A Look Back on the Adventure of Hakuna Matata
After more than ten years of chartering on the Mediterranean Sea and the coast of Brittany, Matthieu and his family felt like taking to the ocean for a new, almost year-long family adventure. Matthieu chose Windelo for the elegant design of its catamarans and the innovative concepts, such as the forward cockpit and the electric propulsion system. He explains, “Windelo has designed a unique boat, combining sailing performance and an enjoyable quality of life on board for all the family.”
A few months after the launch of Hakuna Matata and a summer in the Mediterranean, Matthieu, Perrine, and their son Youri set off on a 10-month cruise aboard their Windelo 50 Adventure.
Hakuna Matata and its crew left Canet-en-Roussillon marina on 17 October 2021 and set sail for the Spanish coast and then the Canaries before sailing across the Atlantic to Martinique. After a few weeks of sailing in the West Indies and the Caribbean, they sailed Hakuna Matata to the United States Coast, heading North to Florida, New York, Boston, and then Canada. Matthieu and Perrine wanted to tour the North Atlantic and sail in all weather conditions and at all latitudes. They have now done this, with a return crossing between St Pierre and Miquelon and Iceland, before setting sail for the Faroe Islands, Scotland, and then the French Atlantic coast. This wonderful family adventure came to a close in August 2022 on the coast of Brittany. Hakuna Matata was then skippered to the Mediterranean to return to its home port, Canet-en-Roussillon.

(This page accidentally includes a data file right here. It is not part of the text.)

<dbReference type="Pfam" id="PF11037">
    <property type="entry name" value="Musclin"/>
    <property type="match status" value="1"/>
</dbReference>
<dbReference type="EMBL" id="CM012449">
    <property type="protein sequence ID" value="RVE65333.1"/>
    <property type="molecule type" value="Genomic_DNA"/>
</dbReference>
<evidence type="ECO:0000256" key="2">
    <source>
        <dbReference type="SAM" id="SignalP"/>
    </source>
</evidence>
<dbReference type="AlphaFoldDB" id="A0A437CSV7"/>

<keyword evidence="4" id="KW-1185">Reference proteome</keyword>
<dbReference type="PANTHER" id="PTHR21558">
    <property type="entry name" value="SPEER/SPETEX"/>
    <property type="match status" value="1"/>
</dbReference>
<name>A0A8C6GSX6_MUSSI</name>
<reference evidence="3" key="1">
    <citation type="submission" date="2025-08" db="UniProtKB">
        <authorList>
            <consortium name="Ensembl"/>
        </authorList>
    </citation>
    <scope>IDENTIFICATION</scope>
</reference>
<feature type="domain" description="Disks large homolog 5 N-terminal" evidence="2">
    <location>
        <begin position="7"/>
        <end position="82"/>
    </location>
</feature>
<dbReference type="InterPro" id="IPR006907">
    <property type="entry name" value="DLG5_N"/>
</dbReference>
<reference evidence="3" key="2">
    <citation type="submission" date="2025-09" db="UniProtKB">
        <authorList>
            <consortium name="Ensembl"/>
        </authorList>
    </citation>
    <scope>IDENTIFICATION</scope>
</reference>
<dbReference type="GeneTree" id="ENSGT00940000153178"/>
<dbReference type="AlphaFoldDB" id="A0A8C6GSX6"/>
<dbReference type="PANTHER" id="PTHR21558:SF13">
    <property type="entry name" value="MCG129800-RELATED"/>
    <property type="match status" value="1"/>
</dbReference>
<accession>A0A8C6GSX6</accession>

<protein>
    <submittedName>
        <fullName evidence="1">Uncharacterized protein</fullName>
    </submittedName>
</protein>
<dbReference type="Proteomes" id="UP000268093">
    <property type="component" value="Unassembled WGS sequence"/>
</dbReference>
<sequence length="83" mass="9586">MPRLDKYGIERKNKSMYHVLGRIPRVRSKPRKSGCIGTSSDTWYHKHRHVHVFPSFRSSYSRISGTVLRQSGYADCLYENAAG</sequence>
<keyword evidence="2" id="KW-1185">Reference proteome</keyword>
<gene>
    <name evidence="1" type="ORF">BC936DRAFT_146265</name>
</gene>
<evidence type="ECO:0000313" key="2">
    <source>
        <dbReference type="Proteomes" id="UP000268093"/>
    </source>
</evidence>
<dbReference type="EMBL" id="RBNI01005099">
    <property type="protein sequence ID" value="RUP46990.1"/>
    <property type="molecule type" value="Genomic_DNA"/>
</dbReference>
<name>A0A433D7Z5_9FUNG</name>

“Sailing on the Windelo 50 is very enjoyable. The boat accelerates well, is quick in light winds, and is very stable on the sea. It makes exceptionally good progress upwind, and for me, this was a big surprise since I had never had a chance to sail on daggerboard catamarans before.”
The lighter the catamaran, the better its performance. The Windelo 50 Adventure catamaran weighs 11.2 metric tons. “We planned a load of 2 metric tons and seemed to stay within 1.5 metric tons, in the knowledge that the boat has a payload capacity of 2.6 metric tons. Since the weight distribution is very low and central to the cockpit, the center of gravity is always perfectly positioned. We regularly sailed at 13, 14, and 15 knots and reached surf speeds of up to 23/24 knots. Hakuna Matata sailed easily at an apparent wind of 35°, and tacking was incredibly simple with the self-tacking solent. The catamaran tacks easily in just 3 knots of wind.”